Implanting microchips in students was the most unusual idea to come out of the Charlotte-Mecklenburg school boards special meeting to envision the districts future Tuesday.
It was a tongue-in-cheek expression of a serious idea: The ultimate goal isnt just a high school diploma but a successful adult life. Members Richard McElrath and Rhonda Lennon brought up the microchips as a way of saying they wished it were easier to track the success of graduates in the work force.
At the end of the day youre either going to work or youre going to school, McElrath said. And if youre not going to work or school youre going to jail.
The board took no action Tuesday. The work session got them talking about what theyd like Charlotte-Mecklenburg Schools to look like in 2017. Specific commitments will come in future meetings.
Themes voiced by the members included:
• Students should have more academic choices, and there shouldnt be any schools that fall short of preparing students for the future.
• Teachers should be better paid and more highly respected, with little reason to leave the district or avoid specific schools.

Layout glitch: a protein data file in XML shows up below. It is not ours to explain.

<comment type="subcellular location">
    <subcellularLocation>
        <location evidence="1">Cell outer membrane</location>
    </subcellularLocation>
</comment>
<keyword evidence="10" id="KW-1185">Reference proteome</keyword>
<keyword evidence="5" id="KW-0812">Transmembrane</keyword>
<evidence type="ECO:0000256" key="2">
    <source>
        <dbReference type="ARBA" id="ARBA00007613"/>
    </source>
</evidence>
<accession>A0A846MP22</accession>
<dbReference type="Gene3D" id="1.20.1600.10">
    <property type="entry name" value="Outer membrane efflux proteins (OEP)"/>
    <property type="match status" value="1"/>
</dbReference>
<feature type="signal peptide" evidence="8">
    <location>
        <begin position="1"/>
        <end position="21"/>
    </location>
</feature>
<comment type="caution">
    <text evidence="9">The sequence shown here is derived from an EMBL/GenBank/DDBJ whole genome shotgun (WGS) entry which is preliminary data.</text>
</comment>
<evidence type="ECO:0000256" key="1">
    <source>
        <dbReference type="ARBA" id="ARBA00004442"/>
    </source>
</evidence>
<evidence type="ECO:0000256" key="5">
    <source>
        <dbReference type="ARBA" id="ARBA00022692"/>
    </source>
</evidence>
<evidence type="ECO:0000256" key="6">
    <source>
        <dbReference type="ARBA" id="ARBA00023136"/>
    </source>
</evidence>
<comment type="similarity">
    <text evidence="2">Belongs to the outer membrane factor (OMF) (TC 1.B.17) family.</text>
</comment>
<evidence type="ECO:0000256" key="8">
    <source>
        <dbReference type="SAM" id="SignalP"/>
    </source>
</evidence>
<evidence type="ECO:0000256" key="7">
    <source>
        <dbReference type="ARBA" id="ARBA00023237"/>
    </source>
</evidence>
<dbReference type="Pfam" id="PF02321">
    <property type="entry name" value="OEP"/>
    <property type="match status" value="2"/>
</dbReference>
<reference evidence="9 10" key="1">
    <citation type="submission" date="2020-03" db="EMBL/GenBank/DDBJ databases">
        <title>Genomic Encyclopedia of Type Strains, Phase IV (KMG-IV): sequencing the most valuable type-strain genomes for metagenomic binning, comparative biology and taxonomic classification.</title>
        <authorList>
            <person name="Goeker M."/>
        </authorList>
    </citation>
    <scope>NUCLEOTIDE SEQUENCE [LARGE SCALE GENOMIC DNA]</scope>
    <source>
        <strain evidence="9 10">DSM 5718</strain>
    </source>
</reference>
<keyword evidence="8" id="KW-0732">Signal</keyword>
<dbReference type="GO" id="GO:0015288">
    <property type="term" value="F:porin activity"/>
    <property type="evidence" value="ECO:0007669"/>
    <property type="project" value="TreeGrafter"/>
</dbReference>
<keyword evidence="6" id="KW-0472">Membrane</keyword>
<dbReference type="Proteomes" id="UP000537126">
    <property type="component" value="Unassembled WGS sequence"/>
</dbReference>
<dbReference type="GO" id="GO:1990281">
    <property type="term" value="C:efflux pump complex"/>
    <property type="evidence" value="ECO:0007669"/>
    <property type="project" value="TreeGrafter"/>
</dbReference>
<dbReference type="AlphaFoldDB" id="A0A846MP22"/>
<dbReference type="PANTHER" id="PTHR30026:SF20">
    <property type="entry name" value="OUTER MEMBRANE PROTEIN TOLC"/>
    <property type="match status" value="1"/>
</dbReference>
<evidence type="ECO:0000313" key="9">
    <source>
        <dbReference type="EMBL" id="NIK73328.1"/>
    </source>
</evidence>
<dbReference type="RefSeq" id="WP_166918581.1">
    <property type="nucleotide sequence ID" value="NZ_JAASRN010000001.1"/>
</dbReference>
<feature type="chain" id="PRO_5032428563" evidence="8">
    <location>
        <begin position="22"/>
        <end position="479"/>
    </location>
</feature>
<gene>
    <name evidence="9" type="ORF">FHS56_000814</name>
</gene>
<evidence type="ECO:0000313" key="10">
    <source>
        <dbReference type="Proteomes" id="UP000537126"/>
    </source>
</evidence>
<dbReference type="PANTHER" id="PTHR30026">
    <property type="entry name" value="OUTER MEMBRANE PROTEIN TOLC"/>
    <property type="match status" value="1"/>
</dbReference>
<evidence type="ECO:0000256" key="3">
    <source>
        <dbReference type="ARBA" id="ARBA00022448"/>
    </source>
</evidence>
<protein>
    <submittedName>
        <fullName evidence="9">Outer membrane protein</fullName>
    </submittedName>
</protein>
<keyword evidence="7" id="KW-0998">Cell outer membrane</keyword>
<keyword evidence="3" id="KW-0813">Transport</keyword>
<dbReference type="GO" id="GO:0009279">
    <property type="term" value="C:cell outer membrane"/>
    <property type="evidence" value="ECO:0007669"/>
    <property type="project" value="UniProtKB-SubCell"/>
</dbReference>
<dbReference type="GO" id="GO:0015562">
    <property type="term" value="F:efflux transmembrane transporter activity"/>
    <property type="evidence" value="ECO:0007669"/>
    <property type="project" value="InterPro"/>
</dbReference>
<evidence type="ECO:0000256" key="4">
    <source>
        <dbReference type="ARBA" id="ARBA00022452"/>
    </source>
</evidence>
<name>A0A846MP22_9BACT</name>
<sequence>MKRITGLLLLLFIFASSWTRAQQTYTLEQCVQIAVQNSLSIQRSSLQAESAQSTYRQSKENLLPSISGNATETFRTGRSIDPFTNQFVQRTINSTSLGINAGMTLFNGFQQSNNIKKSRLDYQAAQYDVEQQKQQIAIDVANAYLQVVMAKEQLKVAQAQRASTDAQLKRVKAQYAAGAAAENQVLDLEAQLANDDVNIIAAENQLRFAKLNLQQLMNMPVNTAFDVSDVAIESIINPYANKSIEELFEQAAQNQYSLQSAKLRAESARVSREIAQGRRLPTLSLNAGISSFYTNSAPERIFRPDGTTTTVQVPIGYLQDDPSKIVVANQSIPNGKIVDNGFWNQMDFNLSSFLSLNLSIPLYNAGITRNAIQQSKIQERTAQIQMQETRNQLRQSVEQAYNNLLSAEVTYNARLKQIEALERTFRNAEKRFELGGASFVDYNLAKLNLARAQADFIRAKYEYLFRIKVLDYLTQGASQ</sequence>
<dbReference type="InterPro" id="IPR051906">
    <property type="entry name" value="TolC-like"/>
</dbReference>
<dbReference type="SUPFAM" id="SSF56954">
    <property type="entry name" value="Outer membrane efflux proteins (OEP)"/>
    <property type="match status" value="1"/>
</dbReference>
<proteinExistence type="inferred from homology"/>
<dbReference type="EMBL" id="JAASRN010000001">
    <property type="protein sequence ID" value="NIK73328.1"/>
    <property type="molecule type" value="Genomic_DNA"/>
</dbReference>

• CMS should have a stronger network of partnerships to support students from prenatal to college graduation, as member Eric Davis put it. Several members talked about building stronger connections with colleges and universities.
• Community partnerships should turn schools into hubs of vibrant neighborhoods. Weve got to elevate the importance of the school that sits in the neighborhood, Vice Chairman Mary McCray said. Something should be going on in that building seven days a week, even in the summer.
• A sign of success would be more families choosing CMS, with the demographics of the district matching those of Mecklenburg County.
We will know that public education is the first choice of families. They wont be fleeing for other places, member Joyce Waddell said, describing the desired future.
Superintendent Heath Morrison asked the board to think about the kind of careers todays kindergarteners will need to be ready for. Thats almost impossible to predict, members said.
Instead, the board and Morrison talked about the kind of skills that will prepare students to be adaptable: Basics like reading and math, a strong work ethic, creativity, entrepreneurial spirit and foreign languages.
Morrison plans to unveil his long-term plan for CMS later this year, after he completes his round of town hall meetings and surveys to get ideas from the public and employees.
The board also plans to work out a list of commitments to each other, saying they want to model the kind of respectful discourse that will benefit students.